People still smoke!
The moral of the story being, people are going to do what they want. If they like something or believe in it; they're going to buy it. I also think this analogy highlights a good way to package rhino horn products. In the ingredients section on the label I think it should read "keratin" and not rhino horn to remind people it's just hair, and it should even have written that there is no scientific proof that it has medicinal value. Then people know what they're buying, and it's their choice if they still buy it. This doesn't happen with illegal trade because there are no regulations. Legal trade has regulations that can be put in place and controlled. 
Will Travers made a point about a legal trade not necessarily meaning the end of poaching. He pointed out that if the price to buy rhino horn legally is say $30,000; then the poaching syndicates can sell rhino horn at $20,000. Obviously this makes sense at face value, but a legal trade will severely harm the black market. Rhino poaching is a very dangerous job. When you enter a reserve to poach a rhino, you are risking your life. It's appeal is the huge sums of money made (although of course those actually doing the poaching do not receive the bulk of this money, but it's still a lot more than they could make elsewhere). If this prize money gets lower and lower, it becomes less appealing. 
John Hume acknowledged that legal trade will probably not mark an end on all poaching, but it will dramatically decrease it. What John Hume did so well was focus on the fact we are talking about keeping a species alive. There's no easy option; no quick fix; no one solution. We have to do what we can, and fast, to prevent losing this iconic species. 

No one is arguing that a legal trade is perfect. No one is suggesting that we legalise the trade, sit back, relax and let things happen. It does not mark the end of saving rhinos. 
What I believe it can do, is bring the species back from the point of extinction. 

This blog post is my opinion. Obviously, based on the debate results and the opinions flying around the room, it is not the only opinion to have on the topic. I know not everyone will always share my view, but I urge people to consider what could happen to the species if a legal trade is not introduced. 

You May Also Like


  1. Julian Sturgeon
    Lovely blog! In 1995 I was part of a group that started an NGO in South Africa about community based conservation, and our first project was called 'A voice for the Voiceless' - so your blog resonates with us! I will certainly post it on Twitter. Just a few observations. I know John Hume pretty well and have visited his farms on a number of occasions. He has 5% of the world's white rhino on his farm, and anyone who cares about this marvelous species owes John a huge debt of gratitude. People attack him for the most outrageous reasons, yet he protects over 1000 animals and this costs a small fortune every month. He needs support. To visit his farm is like going to Jurassic Park. To see 50 or 60 rhinos feeding together is beyond any description. Just a few observations about your blog - a friend of mine also attended the debate and he said the protectionists know how to sell their argument. Yet they have no real solutions. The attempt to suppress demand for an ancient trade has so far had zero effect - unlike the shark fin trade, which is a very recent phenomenon. Yet they persist with the argument that trade is destructive. ILLEGAL trade is destructive. When all is said and done, we are all going to lament the loss of the rhino species, and while that debate was taking place it is a racing certainty that at least one rhino was killed in the Kruger Park. But there is a bottom line, which the preservationists ignore, and it is this. Loss of habitat is the greatest killer of biodiversity. The only way we can ensure the survival of mega-species like rhino and elephant is to make their existence, outside of protected areas, a viable land use option. This means that trade in elephant and rhino related products is the only thing that can save them. Moreover, it is entirely feasible that rhino horn and ivory can satisfy global demand without the necessity of killing a single animal. Several studies have examined this possibility. And since rural African communities share the habitat of these species, they are critical players. This should be the foundation of an initiative to transform the illegal trade in horn and ivory into a legal, transparent and sustainable program that ensures conservation of biological diversity and also provides rural communities with a significant income. This is a win-win scenario that protectionists dismiss out of hand, yet they offer no solution other than enforcement. And after decades of applying this 'solution' we are worse off than ever before. If only the protectionists would start listening to these arguments.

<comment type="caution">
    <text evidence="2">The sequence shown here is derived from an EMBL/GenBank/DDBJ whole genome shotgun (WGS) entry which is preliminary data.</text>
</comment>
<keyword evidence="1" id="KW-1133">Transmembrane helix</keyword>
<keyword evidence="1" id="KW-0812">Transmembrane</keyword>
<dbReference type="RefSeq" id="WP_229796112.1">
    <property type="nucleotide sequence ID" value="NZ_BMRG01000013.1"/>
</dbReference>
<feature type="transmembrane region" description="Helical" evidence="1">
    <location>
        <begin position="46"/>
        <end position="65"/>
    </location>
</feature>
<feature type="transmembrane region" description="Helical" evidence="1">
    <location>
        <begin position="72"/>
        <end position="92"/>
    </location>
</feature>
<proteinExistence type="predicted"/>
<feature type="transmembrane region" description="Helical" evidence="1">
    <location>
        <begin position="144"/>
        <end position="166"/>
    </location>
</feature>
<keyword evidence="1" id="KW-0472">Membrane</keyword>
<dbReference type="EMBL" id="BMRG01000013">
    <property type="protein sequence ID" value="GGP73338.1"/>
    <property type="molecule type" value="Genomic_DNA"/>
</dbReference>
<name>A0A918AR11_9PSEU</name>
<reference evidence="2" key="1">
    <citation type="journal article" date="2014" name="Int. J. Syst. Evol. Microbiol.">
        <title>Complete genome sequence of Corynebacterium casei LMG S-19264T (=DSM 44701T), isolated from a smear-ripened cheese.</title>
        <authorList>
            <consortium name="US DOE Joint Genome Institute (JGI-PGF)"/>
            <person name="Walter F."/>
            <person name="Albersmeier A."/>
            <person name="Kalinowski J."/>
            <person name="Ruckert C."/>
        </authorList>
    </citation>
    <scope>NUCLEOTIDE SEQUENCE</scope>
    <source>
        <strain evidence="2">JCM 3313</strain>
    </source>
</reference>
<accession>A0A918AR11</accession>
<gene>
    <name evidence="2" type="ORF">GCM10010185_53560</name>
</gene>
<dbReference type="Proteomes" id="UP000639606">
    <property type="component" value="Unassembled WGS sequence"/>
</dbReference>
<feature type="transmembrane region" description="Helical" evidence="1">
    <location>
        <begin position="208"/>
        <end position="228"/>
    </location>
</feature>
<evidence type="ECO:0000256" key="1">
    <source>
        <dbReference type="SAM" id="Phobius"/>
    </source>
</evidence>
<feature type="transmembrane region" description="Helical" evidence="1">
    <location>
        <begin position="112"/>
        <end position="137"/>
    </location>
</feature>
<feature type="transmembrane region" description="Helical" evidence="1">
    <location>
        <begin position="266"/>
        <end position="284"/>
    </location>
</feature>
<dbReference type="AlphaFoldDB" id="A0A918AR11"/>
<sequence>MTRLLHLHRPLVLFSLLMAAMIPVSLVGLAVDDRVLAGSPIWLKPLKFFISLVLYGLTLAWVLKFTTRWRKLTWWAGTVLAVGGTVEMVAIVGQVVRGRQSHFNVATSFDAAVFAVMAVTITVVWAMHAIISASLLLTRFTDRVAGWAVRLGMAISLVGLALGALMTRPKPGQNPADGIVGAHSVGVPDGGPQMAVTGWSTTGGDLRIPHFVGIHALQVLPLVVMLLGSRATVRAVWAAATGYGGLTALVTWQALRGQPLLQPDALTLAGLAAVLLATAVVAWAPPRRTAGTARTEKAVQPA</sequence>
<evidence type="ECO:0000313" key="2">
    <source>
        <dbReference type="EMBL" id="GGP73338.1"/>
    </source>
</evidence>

2. To avoid extinction, I think legislation should help to criminalize the commercialization if rhino horns!